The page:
Amazon’s satellite-based internet service, Project Kuiper, has officially lifted off with a successful launch on Friday following multiple delays.
The test satellites, which were aboard United Launch Alliance’s Atlas V rocket, lifted off at 2:06 p.m. ET. Within five minutes a ULA official confirmed the successful completion of the first phase of the flight.
Project Kuiper (pronounced kie-per) is one of the biggest initiatives at Amazon, a literal moonshot that could move the online retailer into the new business of providing internet services to homes and businesses like hospitals or factories. Amazon CEO Andy Jassey has said that it would represent a core part of the company’s future, and the company sees the service launching by the end of 2024.
It’s one chess piece in a bigger match between tech billionaires Jeff Bezos and Elon Musk, who owns SpaceX and Starlink, who have reignited the space race with their respective businesses. Bezos also owns the rocket company Blue Origin.
Today’s launch and deployment of the satellites marks just the first test for Amazon to see if its internet service is viable. The satellites will sit in a low-Earth orbit, 311 miles above the surface, and broadcast signals to the ground, similar to SpaceX’s Starlink service.
If the test is successful, Amazon will begin mass producing the satellites and sending them up starting next year.
“We’ve done extensive testing here in our lab and have a high degree of confidence in our satellite design, but there’s no substitute for on-orbit testing,” said Rajeev Badyal, Project Kuiper’s vice president of technology, in a statement beofre the launch. “This is Amazon’s first time putting satellites into space, and we’re going to learn an incredible amount regardless of how the mission unfolds.”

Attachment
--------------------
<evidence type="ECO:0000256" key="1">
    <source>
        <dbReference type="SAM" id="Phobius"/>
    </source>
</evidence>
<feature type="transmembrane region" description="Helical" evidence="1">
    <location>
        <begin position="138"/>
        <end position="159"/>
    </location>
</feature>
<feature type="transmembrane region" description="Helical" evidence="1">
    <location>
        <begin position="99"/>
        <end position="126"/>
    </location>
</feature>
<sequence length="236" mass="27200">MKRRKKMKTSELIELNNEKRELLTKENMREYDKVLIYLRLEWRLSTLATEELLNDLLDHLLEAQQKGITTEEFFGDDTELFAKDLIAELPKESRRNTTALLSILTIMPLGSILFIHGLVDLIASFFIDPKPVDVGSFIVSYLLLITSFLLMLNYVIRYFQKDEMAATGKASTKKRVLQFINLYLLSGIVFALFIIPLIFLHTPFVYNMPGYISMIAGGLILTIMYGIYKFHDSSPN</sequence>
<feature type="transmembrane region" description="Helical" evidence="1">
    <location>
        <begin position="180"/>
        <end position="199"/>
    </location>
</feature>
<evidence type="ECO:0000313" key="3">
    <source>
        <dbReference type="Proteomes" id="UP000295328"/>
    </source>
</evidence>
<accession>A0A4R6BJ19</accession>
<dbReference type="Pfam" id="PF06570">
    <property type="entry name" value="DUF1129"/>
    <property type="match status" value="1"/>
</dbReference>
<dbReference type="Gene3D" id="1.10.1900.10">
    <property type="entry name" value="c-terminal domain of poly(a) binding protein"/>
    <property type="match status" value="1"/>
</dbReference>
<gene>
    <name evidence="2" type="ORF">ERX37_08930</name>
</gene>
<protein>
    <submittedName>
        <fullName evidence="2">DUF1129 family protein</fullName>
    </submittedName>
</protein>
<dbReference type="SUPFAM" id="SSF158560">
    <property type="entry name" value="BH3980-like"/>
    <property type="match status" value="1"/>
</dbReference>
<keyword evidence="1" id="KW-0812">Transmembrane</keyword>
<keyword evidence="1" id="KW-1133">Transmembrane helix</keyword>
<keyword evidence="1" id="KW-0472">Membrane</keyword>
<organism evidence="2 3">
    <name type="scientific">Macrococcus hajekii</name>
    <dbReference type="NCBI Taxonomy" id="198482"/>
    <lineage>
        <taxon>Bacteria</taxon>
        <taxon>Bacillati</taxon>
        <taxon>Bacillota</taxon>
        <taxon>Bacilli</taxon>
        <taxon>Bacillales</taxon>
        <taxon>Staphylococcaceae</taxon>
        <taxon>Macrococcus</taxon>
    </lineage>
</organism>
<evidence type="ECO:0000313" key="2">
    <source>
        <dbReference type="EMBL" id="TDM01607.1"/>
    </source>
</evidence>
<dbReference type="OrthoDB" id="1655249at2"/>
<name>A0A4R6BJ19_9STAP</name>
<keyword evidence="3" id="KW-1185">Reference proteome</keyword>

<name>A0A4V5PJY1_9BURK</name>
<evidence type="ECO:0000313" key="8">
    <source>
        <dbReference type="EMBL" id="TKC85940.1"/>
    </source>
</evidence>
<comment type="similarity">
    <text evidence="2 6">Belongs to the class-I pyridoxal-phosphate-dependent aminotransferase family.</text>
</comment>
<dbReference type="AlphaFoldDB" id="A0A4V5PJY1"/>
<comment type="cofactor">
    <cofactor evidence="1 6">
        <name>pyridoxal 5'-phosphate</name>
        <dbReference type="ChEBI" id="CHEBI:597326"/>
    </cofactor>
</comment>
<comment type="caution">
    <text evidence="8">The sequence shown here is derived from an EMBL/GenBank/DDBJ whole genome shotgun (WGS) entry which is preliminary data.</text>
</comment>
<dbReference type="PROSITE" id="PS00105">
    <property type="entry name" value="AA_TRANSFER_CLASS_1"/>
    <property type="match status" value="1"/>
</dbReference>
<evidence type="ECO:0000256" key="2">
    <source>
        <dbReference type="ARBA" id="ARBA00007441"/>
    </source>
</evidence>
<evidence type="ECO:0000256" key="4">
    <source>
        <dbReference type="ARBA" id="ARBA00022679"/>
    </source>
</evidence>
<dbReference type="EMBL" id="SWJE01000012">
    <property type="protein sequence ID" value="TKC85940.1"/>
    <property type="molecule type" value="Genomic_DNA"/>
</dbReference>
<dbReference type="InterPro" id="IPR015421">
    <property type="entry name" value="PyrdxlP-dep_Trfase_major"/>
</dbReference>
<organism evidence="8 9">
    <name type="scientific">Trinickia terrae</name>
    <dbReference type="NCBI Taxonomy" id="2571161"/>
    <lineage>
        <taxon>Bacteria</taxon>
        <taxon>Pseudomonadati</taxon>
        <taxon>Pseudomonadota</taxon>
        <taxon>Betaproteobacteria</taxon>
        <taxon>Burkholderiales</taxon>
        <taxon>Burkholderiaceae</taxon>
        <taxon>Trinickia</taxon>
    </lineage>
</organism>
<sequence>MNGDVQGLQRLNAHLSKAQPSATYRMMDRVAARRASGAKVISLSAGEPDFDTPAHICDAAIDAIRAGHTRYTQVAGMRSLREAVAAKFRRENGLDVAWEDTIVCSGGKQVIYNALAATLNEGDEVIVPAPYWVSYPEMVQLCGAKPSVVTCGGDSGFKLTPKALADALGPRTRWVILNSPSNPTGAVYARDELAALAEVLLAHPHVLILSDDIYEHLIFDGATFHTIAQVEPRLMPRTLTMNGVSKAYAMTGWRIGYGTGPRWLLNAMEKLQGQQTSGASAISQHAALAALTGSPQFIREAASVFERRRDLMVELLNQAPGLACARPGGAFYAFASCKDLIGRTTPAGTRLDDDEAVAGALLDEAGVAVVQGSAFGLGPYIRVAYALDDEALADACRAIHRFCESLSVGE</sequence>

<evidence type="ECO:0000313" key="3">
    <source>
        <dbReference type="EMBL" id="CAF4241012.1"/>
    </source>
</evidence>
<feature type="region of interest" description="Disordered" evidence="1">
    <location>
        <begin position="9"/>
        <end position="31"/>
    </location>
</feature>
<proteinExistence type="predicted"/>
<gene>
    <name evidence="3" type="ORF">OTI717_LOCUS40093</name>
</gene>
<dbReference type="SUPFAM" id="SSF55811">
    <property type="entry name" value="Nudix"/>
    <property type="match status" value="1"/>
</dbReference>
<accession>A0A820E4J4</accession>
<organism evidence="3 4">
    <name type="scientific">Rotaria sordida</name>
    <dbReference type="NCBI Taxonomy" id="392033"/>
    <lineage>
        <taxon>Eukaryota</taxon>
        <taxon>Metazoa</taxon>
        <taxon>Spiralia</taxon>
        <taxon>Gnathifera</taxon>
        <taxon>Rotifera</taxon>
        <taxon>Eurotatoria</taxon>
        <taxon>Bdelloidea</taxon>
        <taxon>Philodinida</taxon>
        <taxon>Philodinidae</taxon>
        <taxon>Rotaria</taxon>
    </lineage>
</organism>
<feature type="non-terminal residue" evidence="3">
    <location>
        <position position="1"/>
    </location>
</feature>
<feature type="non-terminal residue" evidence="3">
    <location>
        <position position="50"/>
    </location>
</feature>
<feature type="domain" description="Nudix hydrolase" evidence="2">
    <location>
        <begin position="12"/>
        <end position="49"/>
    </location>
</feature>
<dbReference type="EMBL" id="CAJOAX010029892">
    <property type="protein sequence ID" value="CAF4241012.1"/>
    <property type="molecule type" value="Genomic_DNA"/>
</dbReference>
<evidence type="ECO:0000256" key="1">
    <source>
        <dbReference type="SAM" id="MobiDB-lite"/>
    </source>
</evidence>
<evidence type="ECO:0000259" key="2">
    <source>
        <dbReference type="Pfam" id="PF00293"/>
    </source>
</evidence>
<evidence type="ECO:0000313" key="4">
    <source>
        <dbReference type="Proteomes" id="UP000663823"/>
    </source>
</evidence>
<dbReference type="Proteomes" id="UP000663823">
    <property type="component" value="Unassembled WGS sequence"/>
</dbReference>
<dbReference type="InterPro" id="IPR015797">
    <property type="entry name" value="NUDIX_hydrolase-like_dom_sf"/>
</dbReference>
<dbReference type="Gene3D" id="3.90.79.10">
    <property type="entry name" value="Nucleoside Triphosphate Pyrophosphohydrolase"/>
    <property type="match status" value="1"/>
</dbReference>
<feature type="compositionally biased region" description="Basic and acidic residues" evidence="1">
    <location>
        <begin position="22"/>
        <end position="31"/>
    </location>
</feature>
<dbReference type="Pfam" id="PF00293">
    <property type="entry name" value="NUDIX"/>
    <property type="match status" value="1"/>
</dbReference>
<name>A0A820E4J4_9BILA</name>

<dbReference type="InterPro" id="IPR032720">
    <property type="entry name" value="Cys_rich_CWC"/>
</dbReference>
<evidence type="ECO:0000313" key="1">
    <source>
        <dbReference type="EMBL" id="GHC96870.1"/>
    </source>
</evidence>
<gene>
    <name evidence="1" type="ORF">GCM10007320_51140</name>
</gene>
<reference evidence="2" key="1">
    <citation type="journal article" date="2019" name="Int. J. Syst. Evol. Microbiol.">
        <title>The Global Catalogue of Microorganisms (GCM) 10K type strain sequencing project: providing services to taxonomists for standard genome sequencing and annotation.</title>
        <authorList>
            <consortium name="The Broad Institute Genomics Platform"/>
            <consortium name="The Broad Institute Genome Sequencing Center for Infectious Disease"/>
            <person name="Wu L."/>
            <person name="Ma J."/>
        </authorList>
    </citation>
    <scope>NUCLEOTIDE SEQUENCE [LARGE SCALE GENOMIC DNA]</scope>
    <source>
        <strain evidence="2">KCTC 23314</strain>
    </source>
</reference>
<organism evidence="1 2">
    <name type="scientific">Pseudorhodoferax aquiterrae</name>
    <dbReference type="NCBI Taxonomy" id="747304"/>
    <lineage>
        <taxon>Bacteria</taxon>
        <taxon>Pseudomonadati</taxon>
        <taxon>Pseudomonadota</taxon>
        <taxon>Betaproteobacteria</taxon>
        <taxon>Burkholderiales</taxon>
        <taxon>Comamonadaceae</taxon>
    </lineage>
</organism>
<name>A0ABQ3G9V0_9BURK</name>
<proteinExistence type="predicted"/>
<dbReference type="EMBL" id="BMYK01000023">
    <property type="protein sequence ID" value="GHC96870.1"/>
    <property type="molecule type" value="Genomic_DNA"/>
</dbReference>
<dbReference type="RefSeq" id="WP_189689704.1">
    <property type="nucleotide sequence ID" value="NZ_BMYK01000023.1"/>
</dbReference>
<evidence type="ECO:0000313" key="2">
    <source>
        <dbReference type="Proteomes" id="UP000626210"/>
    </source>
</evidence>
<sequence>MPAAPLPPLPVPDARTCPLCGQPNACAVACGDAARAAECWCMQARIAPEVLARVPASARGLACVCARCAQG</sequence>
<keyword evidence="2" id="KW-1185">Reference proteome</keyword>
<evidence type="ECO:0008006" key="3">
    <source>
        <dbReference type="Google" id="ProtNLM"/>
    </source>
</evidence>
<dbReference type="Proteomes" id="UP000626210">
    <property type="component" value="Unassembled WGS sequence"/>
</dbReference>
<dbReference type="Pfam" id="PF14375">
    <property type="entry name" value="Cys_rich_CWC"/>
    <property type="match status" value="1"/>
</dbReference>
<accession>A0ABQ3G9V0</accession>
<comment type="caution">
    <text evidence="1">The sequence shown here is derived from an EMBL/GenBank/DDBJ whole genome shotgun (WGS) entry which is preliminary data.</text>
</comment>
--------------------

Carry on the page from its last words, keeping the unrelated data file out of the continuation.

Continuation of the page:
The company has said it plans to launch 3,200 satellites over the next six years, creating a constellation providing internet service. In comparison, Starlink has roughly 4,500 satellites in orbit now, with Amazon playing catchup from behind.
In July, Amazon announced that it would build a new facility at NASA’s Kennedy Space Center. This $120 million building will create up to 50 new jobs, and be used to assemble the launches prior to lift-off. The 100,000-square-foot facility features a 100-foot tall high bay clean room to allow room for the payload fairing of new heavy-lift rockets like Blue Origin’s New Glenn and ULA’s Vulcan Centaur.
This also marked the 99th flight of the Atlas V rocket and ULA’s 158th launch.
Photo Credit: Amazon